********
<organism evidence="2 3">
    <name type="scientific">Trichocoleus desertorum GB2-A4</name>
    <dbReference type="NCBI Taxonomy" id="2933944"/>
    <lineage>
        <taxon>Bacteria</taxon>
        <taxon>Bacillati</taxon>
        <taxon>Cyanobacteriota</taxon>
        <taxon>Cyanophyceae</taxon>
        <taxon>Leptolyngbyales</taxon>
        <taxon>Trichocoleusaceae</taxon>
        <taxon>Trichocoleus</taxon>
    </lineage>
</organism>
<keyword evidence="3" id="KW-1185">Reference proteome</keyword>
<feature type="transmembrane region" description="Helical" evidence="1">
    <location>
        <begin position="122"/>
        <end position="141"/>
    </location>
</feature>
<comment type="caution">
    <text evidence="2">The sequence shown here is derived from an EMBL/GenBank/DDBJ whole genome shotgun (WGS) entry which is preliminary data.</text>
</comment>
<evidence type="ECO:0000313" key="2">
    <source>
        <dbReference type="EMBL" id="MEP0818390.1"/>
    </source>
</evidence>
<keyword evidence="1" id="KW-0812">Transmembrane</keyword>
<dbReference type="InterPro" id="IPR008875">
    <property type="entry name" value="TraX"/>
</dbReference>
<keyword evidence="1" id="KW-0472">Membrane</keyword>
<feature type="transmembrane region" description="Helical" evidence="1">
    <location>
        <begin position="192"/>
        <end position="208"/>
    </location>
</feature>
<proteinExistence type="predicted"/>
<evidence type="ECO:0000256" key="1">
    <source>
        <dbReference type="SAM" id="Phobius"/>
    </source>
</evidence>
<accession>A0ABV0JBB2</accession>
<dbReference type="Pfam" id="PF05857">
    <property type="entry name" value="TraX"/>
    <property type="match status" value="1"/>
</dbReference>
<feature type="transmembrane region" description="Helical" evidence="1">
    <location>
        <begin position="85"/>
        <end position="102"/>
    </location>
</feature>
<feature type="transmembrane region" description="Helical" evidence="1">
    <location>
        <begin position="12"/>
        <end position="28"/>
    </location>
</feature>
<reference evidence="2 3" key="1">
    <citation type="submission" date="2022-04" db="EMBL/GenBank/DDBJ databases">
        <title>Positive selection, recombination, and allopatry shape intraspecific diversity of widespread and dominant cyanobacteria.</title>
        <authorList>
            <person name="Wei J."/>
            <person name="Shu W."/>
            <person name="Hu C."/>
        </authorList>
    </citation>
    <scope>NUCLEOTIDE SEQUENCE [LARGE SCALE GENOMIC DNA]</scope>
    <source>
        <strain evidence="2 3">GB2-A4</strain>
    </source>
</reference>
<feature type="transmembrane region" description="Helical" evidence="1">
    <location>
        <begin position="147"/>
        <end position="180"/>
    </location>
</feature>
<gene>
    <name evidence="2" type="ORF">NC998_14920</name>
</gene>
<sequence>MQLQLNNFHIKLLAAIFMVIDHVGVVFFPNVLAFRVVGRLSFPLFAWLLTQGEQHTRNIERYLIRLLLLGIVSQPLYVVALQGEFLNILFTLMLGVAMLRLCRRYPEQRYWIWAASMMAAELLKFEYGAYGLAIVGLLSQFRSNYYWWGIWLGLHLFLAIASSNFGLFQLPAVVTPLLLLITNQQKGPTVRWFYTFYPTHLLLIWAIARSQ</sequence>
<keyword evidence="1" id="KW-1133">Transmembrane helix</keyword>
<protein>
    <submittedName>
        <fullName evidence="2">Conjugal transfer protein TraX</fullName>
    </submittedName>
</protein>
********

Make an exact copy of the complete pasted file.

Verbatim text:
<organism evidence="2 3">
    <name type="scientific">Trichocoleus desertorum GB2-A4</name>
    <dbReference type="NCBI Taxonomy" id="2933944"/>
    <lineage>
        <taxon>Bacteria</taxon>
        <taxon>Bacillati</taxon>
        <taxon>Cyanobacteriota</taxon>
        <taxon>Cyanophyceae</taxon>
        <taxon>Leptolyngbyales</taxon>
        <taxon>Trichocoleusaceae</taxon>
        <taxon>Trichocoleus</taxon>
    </lineage>
</organism>
<keyword evidence="3" id="KW-1185">Reference proteome</keyword>
<feature type="transmembrane region" description="Helical" evidence="1">
    <location>
        <begin position="122"/>
        <end position="141"/>
    </location>
</feature>
<comment type="caution">
    <text evidence="2">The sequence shown here is derived from an EMBL/GenBank/DDBJ whole genome shotgun (WGS) entry which is preliminary data.</text>
</comment>
<evidence type="ECO:0000313" key="2">
    <source>
        <dbReference type="EMBL" id="MEP0818390.1"/>
    </source>
</evidence>
<keyword evidence="1" id="KW-0812">Transmembrane</keyword>
<dbReference type="InterPro" id="IPR008875">
    <property type="entry name" value="TraX"/>
</dbReference>
<keyword evidence="1" id="KW-0472">Membrane</keyword>
<feature type="transmembrane region" description="Helical" evidence="1">
    <location>
        <begin position="192"/>
        <end position="208"/>
    </location>
</feature>
<proteinExistence type="predicted"/>
<evidence type="ECO:0000256" key="1">
    <source>
        <dbReference type="SAM" id="Phobius"/>
    </source>
</evidence>
<accession>A0ABV0JBB2</accession>
<dbReference type="Pfam" id="PF05857">
    <property type="entry name" value="TraX"/>
    <property type="match status" value="1"/>
</dbReference>
<feature type="transmembrane region" description="Helical" evidence="1">
    <location>
        <begin position="85"/>
        <end position="102"/>
    </location>
</feature>
<feature type="transmembrane region" description="Helical" evidence="1">
    <location>
        <begin position="12"/>
        <end position="28"/>
    </location>
</feature>
<reference evidence="2 3" key="1">
    <citation type="submission" date="2022-04" db="EMBL/GenBank/DDBJ databases">
        <title>Positive selection, recombination, and allopatry shape intraspecific diversity of widespread and dominant cyanobacteria.</title>
        <authorList>
            <person name="Wei J."/>
            <person name="Shu W."/>
            <person name="Hu C."/>
        </authorList>
    </citation>
    <scope>NUCLEOTIDE SEQUENCE [LARGE SCALE GENOMIC DNA]</scope>
    <source>
        <strain evidence="2 3">GB2-A4</strain>
    </source>
</reference>
<feature type="transmembrane region" description="Helical" evidence="1">
    <location>
        <begin position="147"/>
        <end position="180"/>
    </location>
</feature>
<gene>
    <name evidence="2" type="ORF">NC998_14920</name>
</gene>
<sequence>MQLQLNNFHIKLLAAIFMVIDHVGVVFFPNVLAFRVVGRLSFPLFAWLLTQGEQHTRNIERYLIRLLLLGIVSQPLYVVALQGEFLNILFTLMLGVAMLRLCRRYPEQRYWIWAASMMAAELLKFEYGAYGLAIVGLLSQFRSNYYWWGIWLGLHLFLAIASSNFGLFQLPAVVTPLLLLITNQQKGPTVRWFYTFYPTHLLLIWAIARSQ</sequence>
<keyword evidence="1" id="KW-1133">Transmembrane helix</keyword>
<protein>
    <submittedName>
        <fullName evidence="2">Conjugal transfer protein TraX</fullName>
    </submittedName>
</protein>